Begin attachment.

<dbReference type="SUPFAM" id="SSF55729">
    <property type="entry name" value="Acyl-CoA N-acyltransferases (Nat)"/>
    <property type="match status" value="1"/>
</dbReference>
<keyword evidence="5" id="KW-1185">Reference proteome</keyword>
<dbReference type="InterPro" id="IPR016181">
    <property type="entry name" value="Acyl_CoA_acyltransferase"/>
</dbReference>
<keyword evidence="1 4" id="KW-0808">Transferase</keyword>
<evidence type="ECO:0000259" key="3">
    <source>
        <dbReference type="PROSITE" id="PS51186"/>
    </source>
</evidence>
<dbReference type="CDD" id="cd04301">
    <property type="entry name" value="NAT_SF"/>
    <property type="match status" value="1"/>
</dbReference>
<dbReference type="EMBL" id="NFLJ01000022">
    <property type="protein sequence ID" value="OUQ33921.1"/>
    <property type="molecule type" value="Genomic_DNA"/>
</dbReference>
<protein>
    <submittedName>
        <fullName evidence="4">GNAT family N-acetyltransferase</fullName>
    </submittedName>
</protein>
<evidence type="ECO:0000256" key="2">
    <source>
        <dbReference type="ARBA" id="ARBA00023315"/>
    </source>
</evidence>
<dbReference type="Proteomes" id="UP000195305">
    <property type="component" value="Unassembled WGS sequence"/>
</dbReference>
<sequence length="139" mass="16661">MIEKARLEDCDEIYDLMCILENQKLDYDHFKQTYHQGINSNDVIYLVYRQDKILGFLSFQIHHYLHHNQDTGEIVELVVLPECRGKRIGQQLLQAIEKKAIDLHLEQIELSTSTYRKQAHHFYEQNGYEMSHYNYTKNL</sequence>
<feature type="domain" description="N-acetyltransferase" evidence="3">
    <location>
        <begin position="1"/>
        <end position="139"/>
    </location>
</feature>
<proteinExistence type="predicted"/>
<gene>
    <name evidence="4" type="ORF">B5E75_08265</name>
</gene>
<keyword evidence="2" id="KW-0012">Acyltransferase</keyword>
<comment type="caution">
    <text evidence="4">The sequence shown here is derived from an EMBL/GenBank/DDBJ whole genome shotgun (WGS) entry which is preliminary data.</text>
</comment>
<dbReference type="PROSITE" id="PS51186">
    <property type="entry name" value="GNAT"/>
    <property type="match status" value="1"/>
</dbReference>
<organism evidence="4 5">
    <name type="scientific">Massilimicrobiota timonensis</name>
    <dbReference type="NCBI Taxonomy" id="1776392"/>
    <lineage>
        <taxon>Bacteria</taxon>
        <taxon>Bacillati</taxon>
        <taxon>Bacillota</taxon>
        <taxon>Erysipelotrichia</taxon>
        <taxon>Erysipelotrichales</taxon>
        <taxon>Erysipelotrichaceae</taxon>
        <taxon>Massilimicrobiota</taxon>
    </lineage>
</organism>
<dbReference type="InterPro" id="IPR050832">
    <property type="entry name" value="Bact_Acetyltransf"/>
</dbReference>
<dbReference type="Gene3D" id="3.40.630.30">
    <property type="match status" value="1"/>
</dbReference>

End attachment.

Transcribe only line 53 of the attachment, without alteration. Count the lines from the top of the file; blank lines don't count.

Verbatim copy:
    <property type="match status" value="1"/>